Orford Museum, Suffolk
Orford  Museum
Orford Museum

A brief history of the Orford area – Churches

Chancel ruins Church of St Bartholomew

St John the Baptist Church, Butley showing Coralline Crag in the west wall of the nave and adjoining buttress.

The Church of St Bartholomew, Orford
A church was built in Orford at approximately the same time as the castle c1165-1173.

The Norman church was a large cruciform building with a central tower. Two of the massive pillars which once supported the central tower survive inside the church. The most impressive Norman remains are those of the chancel which now stand as ruins to the east of the present church.

The central tower and the entire nave of the Norman church were demolished around 1320-1340 and replaced with a new nave, and a tower at the west end.

At the beginning of the eighteenth century the Norman chancel was abandoned and walled off. In 1830 part of the tower collapsed. It remained in this state until its restoration in two phases in the early 1960s and 1970s. A previous major restoration programme had taken place from 1895 to 1901.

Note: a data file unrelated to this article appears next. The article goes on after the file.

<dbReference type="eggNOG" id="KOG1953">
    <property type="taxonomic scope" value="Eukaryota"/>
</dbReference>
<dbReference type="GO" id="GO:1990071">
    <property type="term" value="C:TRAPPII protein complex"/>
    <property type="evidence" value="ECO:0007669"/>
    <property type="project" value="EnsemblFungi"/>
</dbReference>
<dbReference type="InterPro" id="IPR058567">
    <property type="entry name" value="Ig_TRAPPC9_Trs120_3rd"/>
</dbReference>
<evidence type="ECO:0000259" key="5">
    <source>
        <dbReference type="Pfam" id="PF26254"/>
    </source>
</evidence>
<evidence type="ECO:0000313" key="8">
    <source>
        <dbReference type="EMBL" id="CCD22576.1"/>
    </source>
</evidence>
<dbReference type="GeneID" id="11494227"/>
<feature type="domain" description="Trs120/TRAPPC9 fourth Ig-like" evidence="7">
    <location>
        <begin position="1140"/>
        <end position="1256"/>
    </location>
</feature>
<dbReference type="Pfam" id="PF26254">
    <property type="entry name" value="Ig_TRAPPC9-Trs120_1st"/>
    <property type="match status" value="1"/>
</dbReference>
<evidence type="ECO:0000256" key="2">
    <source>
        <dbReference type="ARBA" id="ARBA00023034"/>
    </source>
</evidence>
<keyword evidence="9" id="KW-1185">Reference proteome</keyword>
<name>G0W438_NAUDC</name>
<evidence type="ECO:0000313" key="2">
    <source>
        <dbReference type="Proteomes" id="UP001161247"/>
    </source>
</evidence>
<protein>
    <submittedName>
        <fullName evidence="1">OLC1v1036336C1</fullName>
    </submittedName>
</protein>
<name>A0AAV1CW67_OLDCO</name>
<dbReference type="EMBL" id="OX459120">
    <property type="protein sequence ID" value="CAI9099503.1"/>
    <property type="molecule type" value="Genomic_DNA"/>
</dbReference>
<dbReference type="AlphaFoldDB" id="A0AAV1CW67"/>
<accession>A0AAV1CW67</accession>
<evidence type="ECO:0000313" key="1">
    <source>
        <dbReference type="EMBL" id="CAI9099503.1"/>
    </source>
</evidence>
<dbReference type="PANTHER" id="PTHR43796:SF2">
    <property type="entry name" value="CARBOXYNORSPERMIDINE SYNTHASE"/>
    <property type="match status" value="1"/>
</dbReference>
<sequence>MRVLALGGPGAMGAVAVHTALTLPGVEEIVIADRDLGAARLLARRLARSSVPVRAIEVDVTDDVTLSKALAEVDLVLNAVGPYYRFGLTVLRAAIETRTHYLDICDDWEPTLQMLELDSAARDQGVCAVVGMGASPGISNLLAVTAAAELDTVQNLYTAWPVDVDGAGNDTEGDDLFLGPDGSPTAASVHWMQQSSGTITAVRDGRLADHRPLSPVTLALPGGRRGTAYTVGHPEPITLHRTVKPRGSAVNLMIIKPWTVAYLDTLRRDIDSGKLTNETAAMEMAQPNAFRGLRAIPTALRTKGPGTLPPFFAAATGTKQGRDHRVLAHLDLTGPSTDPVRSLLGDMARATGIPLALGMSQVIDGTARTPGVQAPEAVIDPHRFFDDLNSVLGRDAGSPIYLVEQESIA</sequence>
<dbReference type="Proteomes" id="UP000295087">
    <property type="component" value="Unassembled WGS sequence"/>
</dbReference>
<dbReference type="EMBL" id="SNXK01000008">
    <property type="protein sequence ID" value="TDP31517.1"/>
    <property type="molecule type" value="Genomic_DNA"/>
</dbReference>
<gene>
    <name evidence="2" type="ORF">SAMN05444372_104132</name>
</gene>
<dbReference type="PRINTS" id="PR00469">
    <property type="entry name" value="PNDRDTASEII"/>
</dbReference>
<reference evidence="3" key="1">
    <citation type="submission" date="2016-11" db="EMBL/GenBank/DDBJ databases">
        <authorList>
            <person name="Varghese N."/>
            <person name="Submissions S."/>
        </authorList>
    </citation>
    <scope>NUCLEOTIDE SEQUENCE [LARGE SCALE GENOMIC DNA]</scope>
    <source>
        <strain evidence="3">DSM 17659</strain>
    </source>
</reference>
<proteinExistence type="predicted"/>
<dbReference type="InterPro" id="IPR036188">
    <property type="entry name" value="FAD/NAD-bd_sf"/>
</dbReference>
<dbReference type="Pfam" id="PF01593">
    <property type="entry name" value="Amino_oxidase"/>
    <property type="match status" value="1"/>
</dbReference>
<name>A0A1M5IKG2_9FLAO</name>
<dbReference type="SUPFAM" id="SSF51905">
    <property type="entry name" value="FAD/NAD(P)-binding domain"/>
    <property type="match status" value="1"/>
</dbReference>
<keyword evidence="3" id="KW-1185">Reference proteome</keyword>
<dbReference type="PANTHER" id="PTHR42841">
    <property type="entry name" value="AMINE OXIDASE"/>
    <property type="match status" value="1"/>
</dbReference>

For Orford Museum publication The Wallace Connection on the church restoration go to Publications page.

There are fine medieval churches in each of the villages in the area – St John’s, Butley; St Peter’s, Chillesford; St Botolph’s, Iken and All Saints, Sudbourne (all open daily).

At Butley, a large Augustinian priory was founded in 1171. A later 14th century gatehouse survives. Some of the medieval tiles from the priory are on display in the museum.

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Chancel ruins c1900

Chancel ruins Church of St Bartholomew

A stone from an Anglo Saxon cross shaft found in Iken Church.
(Drawings reproduced with the permission of the Suffolk Institute of Archaeology and History)

Watercolour painting by an unknown artist of Sudbourne Church before the extensive restoration of 1879. Courtesy of the Churchwardens and PCC; photo by Geoffrey Smeed.